|Volume 6 Issue 90 Published - 14:00 UTC 08:00 EST 30-Mar-2004 Next Update - 14:00 UTC 08:00 EST 31-Mar-2004||Editor: Susan K. Boyer, RN
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Physical activity and endometrial cancer risk
Regular exercise, as well as routine activities such as walking and household chores, may reduce a woman's risk of endometrial cancer by as much as 30 to 40 percent, according to researchers from the Vanderbilt University Medical Center in Nashville and the Shanghai Cancer Institute in China.
Charles E. Matthews, Ph.D., of Vanderbilt, and his colleagues, evaluated 832 women with endometrial cancer, aged 30 to 69 years, identified through the Shanghai Cancer Registry. The control population, matched according to age, was randomly selected from female residents of Shanghai. The women were asked about the amount of walking and cycling for transportation, intentional exercise and household activity in which they engaged as adolescents – age 13 to 19 years – and as adults. Lifetime occupational activity was also evaluated. Women who reported exercise participation in both adolescence and adulthood were 30 to 40 percent less likely to develop endometrial cancer than women who reported no exercise in either life-period. Common activities, including household chores and daily walking, were also found to reduce risk by about 30 percent. Reductions in risk were evident for women who reported walking for 60 minutes each day compared to women reporting less than 30 minutes of walking per day; likewise for women who reported four or more hours per day of household activity, compared to women reporting two hours or less each day. Engaging in higher levels of overall physical activity appeared to minimize some of the adverse effects of body weight on endometrial cancer risk. Neither cycling nor occupational activity appeared to influence endometrial cancer risk in this study.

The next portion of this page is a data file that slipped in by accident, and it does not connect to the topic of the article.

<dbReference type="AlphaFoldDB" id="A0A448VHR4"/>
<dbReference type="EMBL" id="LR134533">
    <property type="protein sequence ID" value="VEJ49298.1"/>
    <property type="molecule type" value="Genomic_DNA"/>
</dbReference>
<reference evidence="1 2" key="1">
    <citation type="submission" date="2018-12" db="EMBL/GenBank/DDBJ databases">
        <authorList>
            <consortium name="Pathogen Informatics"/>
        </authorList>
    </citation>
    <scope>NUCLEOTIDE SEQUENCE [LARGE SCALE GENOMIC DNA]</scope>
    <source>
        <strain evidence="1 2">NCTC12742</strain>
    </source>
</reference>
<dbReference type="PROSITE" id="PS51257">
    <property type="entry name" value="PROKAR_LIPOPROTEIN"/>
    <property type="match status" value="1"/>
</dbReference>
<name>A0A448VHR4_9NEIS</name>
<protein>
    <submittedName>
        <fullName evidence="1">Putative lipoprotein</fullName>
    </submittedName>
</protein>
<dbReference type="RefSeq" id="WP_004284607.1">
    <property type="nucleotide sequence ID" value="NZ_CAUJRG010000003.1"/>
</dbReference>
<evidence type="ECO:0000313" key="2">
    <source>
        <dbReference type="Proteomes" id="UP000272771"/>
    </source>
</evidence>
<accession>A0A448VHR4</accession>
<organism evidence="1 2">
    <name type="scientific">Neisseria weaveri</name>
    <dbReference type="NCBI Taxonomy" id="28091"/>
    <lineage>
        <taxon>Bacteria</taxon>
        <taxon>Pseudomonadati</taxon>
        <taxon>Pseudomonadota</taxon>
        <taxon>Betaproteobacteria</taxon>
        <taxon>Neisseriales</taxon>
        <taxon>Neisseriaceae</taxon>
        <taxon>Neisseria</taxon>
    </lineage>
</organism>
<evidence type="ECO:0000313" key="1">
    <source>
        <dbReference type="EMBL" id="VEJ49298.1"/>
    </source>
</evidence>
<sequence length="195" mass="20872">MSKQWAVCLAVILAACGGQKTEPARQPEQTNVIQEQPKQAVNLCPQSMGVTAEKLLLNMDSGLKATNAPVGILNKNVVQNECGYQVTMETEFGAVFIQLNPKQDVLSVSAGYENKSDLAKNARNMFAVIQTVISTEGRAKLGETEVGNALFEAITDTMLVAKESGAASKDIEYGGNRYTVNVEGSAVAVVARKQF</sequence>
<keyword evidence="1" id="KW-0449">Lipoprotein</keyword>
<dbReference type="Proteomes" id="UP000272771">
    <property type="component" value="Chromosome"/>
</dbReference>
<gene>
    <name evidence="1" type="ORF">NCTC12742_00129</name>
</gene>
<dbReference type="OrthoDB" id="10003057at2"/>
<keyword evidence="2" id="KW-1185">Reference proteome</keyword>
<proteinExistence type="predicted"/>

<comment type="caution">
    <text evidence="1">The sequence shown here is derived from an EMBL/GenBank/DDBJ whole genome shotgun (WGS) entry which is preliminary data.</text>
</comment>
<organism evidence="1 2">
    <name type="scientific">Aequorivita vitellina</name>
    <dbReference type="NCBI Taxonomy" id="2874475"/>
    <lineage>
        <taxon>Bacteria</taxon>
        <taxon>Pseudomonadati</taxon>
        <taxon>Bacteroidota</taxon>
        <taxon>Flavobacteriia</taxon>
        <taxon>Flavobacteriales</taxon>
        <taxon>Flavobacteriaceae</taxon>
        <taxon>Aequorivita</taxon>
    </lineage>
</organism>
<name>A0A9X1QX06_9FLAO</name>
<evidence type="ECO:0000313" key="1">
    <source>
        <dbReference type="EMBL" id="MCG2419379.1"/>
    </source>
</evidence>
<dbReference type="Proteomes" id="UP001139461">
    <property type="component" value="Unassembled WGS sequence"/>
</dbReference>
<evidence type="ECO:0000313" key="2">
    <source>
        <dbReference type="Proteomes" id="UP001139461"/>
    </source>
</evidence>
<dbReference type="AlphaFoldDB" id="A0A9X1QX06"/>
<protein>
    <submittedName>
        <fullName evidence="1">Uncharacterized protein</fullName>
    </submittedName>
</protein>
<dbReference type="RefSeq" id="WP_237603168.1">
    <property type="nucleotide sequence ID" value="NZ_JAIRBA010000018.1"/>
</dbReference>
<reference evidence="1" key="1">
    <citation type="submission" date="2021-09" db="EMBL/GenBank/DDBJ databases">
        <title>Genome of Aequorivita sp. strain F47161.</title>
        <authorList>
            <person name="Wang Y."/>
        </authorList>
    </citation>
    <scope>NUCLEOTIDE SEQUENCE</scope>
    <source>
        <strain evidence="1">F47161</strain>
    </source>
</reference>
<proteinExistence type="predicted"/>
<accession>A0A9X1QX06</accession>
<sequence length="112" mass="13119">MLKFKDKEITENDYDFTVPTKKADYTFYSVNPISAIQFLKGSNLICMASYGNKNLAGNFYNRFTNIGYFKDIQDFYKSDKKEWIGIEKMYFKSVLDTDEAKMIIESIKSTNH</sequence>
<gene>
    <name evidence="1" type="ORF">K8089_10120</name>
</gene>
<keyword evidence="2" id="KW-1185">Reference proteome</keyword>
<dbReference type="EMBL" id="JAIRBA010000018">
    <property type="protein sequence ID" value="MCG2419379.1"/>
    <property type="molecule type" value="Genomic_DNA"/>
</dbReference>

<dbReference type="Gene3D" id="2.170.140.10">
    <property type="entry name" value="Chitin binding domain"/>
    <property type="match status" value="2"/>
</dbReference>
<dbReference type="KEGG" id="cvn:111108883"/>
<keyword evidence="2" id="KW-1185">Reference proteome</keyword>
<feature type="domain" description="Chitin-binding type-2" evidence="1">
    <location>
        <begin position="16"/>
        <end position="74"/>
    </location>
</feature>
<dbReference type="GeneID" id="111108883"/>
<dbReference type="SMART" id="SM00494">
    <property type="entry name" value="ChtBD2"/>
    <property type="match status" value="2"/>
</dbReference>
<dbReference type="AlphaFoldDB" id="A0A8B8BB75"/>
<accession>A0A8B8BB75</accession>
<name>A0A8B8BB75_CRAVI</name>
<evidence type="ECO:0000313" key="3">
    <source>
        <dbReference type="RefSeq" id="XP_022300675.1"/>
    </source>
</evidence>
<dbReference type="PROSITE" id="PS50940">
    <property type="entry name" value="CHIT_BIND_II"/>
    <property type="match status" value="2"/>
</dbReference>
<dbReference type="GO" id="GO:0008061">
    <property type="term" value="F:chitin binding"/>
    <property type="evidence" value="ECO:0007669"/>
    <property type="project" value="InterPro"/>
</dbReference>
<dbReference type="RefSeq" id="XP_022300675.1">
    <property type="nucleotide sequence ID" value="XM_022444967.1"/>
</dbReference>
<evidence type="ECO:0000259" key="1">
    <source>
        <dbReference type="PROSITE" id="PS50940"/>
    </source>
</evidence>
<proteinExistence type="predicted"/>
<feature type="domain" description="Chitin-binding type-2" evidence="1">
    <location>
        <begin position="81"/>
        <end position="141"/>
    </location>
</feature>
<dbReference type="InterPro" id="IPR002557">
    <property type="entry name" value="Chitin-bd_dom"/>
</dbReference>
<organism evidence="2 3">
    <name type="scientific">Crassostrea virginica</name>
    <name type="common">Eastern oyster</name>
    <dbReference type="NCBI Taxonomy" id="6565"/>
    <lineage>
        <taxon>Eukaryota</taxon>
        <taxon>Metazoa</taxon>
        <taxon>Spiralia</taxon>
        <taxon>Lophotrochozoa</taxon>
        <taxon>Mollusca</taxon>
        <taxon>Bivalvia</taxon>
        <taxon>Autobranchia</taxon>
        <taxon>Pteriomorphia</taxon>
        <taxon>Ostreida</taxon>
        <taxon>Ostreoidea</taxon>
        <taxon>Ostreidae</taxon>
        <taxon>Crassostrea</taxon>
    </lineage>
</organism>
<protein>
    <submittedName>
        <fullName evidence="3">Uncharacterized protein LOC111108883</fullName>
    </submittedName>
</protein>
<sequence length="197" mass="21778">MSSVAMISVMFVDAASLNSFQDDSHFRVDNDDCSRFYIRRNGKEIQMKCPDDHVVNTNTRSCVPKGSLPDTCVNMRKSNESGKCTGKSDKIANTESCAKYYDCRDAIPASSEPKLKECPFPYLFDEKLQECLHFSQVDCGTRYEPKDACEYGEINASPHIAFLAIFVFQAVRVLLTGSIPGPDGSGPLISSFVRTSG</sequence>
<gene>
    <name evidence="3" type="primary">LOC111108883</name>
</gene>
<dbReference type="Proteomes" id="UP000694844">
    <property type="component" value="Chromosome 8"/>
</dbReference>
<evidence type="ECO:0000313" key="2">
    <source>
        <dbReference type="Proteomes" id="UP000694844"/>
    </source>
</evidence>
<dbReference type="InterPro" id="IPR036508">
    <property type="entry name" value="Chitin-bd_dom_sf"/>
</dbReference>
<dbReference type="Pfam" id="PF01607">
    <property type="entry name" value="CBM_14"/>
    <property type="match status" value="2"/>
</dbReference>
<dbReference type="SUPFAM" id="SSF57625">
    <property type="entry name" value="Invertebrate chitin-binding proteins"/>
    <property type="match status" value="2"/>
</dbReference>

"In recent years, we have accumulated strong evidence that an active lifestyle can reduce the risk of colon and breast cancer; now we are finding that physical activity may also reduce risk of endometrial cancer" said Matthews, the lead author of this report.
"We were particularly pleased to see the beneficial effect on endometrial cancer risk of more accessible and lower intensity forms of activity like walking for transportation and doing household chores, as well as intentional exercise," he added. "Our results support the idea that the risk of cancer can be reduced by maintaining an active lifestyle."